This is the first of a two-part series exploring the history of coffee in American culture.
I once read that the history of America is the history of American warfare. While I think that might be true, I also believe that an equally apt statement is the history of American warfare is the history of coffee as a commodity. As I mentioned in a previous post, coffee is inextricably linked to the formulation of an American identity as has been a driving force of productivity in the USA for the last two centuries. Over the course of American history, we’ve seen coffee take many forms, everywhere from a luxurious drink to the face of American patriotism. Similarly, key events in American history became the driving force for innovation in the coffee industry. This post is a deep-dive into the history of coffee in the United States and how our history drove the coffee industry forward.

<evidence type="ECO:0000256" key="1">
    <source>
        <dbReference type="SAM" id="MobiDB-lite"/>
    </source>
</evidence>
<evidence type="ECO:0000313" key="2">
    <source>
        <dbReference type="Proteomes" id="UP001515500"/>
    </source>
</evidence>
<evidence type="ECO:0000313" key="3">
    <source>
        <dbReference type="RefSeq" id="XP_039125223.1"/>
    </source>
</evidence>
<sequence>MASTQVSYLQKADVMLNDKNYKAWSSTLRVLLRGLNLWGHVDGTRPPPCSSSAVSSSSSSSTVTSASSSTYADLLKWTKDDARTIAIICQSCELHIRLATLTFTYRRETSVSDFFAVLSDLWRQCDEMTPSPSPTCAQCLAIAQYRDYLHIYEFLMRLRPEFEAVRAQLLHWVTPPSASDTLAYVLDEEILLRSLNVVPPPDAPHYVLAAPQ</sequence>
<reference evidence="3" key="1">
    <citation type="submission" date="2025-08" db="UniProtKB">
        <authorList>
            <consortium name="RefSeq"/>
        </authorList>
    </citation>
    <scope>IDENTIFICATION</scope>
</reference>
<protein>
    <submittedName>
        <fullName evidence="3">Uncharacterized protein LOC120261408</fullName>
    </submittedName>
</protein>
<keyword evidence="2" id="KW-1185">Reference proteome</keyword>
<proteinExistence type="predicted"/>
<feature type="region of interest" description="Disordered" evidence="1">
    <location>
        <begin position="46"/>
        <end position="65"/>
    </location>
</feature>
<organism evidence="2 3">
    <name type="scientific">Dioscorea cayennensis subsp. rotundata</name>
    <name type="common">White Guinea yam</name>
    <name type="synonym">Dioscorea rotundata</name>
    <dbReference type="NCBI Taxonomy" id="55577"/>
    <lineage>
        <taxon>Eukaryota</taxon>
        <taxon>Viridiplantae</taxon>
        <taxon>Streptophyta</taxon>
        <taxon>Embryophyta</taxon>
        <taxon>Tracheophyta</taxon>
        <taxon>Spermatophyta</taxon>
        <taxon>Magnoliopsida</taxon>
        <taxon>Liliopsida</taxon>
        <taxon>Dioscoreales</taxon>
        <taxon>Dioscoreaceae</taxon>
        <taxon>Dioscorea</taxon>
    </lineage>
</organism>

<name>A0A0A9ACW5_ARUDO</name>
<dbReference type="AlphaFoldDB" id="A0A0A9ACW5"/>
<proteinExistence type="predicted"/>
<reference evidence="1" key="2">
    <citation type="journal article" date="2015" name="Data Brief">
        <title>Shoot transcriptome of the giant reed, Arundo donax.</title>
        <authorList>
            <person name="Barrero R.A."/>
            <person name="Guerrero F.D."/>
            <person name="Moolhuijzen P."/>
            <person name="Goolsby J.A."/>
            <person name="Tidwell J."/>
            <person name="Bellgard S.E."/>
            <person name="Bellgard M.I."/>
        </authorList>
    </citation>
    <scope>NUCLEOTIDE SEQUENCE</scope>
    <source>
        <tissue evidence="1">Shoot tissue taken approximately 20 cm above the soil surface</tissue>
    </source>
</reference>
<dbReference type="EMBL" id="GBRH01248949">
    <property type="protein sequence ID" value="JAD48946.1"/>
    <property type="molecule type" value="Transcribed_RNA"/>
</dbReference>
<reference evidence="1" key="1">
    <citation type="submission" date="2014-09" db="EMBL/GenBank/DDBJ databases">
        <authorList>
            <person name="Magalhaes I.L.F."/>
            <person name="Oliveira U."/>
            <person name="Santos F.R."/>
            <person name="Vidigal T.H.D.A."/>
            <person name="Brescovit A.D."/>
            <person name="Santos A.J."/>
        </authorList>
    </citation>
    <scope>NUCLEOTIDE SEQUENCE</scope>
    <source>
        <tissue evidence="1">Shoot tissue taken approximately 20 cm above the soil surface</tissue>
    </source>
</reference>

A long time ago, in a galaxy not so far away...
**Cue John Williams Score and Text Scroll**
After the Townshend Acts of 1767 levied unconscionably high and unwanted taxes on goods imported to British colonies, John Dickinson, Samuel Adams, and James Otis Jr. circulated pamphlets calling on the boycott of British goods, “Letters from a Farmer in Pennsylvania” and the “Massachusetts Circular Letter,” respectively. This boycott of British goods—observed by towns in Massachusetts, Rhode Island, and Connecticut—led to increased tensions between British soldiers and colonists subsequently led to many skirmishes, property destruction, and riots culminating in The Boston Massacre in March of 1770.
By April of 1770, all of the Townshend Acts were repealed, except for the tax on tea. For patriotic colonists, buying drinking tea not only meant an increased individual economic burden but also meant supporting the crown via the taxes on the product. In the years leading up to and even during the American Revolution, drinking coffee rather than tea, was a flick of the thumb to the throne. In December of 1773, the Son's of Liberty convened in Boston's Griffin's Wharf and, disguised in Native American clothing, dumped 342 chests of tea into Boston Harbor.
The dumping of 342 chests, a total of 90,000 lbs of tea, took a little over 3 hours. The value of the tea dumped would be around $1,000,000 USD today.